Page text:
The academic world has been abuzz in the last few years with talk of a new gene editing technology known as CRISPR. We hear about it on the news and are told that it could one day be a game-changer for modern medicine in terms of genome editing. But, like this article, all new techniques require proofreading and adaptation. So what I’m really wondering is: are we finished editing CRISPR?
CRISPR stands for ‘clustered regularly interspace palindromic repeats’, a mouthful even in the scientific community! CRISPR is a constituent of prokaryotic DNA and is used by these cells as a simple immune system, protecting them against viral attacks. We can imagine prokaryotic DNA as a piece of string (below: labeled as bacterial DNA), with repeated segments (circles) broken up by spacers (rectangles). Bacteria are able to detect invading viral DNA and add short sequences from the viral DNA in between the repeated sequences of their own DNA, creating a catalogue of past infections (a bit like our own immune system). If a virus attacks the same cell again these spacer regions are recognised by a special group of proteins called Cas proteins. Cas proteins are nucleases which use the CRISPR-incorporated viral DNA segments to chop up the infecting viral DNA and inactivate it.
Scientists have harnessed the power of the CRISPR/Cas9 system by replacing viral DNA spacers with synthetic guide RNA’s that match a specific DNA sequence – this can be anything the scientist wants to modify. Researchers can then direct the Cas9 protein to their selected gene, causing a break in the DNA and the deletion of that region of the gene, ultimately allowing them to control expression of selected genes.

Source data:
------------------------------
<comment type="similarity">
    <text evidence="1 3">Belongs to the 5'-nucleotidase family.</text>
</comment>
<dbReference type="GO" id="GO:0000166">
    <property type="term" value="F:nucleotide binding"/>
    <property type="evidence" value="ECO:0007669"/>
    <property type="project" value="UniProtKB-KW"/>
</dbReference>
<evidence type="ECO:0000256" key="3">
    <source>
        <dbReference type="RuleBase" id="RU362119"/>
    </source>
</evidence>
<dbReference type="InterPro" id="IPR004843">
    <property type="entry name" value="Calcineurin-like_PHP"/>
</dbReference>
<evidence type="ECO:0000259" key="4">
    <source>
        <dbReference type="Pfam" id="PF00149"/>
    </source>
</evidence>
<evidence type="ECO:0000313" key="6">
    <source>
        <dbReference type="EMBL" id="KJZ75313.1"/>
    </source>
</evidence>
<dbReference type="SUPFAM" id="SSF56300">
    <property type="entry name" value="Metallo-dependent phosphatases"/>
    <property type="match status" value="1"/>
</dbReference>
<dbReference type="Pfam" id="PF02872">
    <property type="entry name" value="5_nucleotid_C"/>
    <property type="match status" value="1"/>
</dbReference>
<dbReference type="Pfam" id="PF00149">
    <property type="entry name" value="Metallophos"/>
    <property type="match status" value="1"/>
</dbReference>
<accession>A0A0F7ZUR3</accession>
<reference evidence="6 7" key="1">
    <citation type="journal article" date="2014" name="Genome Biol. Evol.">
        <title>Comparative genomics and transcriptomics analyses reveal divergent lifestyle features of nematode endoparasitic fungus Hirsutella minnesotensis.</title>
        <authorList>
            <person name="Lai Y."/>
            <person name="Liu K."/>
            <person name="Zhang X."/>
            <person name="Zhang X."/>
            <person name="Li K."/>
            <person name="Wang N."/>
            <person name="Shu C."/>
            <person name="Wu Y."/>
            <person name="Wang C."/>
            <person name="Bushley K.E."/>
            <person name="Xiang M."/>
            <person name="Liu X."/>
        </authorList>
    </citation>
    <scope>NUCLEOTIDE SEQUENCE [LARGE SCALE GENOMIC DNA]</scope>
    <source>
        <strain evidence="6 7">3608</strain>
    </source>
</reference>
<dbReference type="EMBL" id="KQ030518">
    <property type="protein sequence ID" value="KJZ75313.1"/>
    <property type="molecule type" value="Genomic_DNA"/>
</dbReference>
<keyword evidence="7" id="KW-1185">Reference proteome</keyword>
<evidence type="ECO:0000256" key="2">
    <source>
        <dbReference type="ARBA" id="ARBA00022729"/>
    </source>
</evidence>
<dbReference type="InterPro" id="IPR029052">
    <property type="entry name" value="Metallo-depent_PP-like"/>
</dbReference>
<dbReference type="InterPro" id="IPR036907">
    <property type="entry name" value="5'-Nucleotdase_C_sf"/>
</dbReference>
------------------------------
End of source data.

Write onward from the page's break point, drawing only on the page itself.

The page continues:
In theory CRISPR has the power to edit and even remove harmful genes associated with both acquired and hereditary diseases. In fact, just this year Anderson and colleagues at MIT demonstrated its potential in mice, correcting a harmful metabolic mutation. So why are we not using CRISPR in the clinics already?
While most people have no issue with treating acquired conditions, such as cancer, in previously healthy people, concerns arise when we talk about germline editing: i.e. editing human embryos prior to birth. From a medical perspective embryo editing could enable children with life threatening and debilitating conditions to lead a ‘normal life’. However, some parents believe that editing their child’s genome will change the child’s identity. Researchers also argue that, not only will germline editing reduce genetic diversity but we also don’t know enough about the genome and its regulation to confidently make such drastic and heritable changes. On a personal note, my main concern is where would germline editing stop? Where do we draw the line at disease state? For example obesity, my own area of research, and its predisposition is now considered as a disease. The more conditions we begin label as ‘diseases’ the easier it could be to edit for desired traits.
All these issues exist before we even begin to think about the safety aspects of this new technique. How do we deliver this system effectively into the human body? And, once there, how efficient and specific will it be. For example off target effects have ranged between 0.1-60%, levels still too risky for the clinics.
While acknowledging that CRISPR does have great potential in the future, much editing and rewriting may still be required before we can click submit.
In my last post I discussed why astronomers take multiple identical photographs of the same astronomical object in order to reduce the effects of random noise. I discussed how this noise arises and gave examples of the improvements gained by stacking multiple photos together. Of course, reducing random noise within your image is an important first step but, if you really want to obtain the perfect astro image, there is still more to consider. Both your camera and telescope can introduce a number of inconsistencies in your images, these occur to the same extent in every photograph you take, meaning they cannot be cancelled out like random noise can. Here I will discuss what these inconsistencies are and the ways astrophotographers remove them.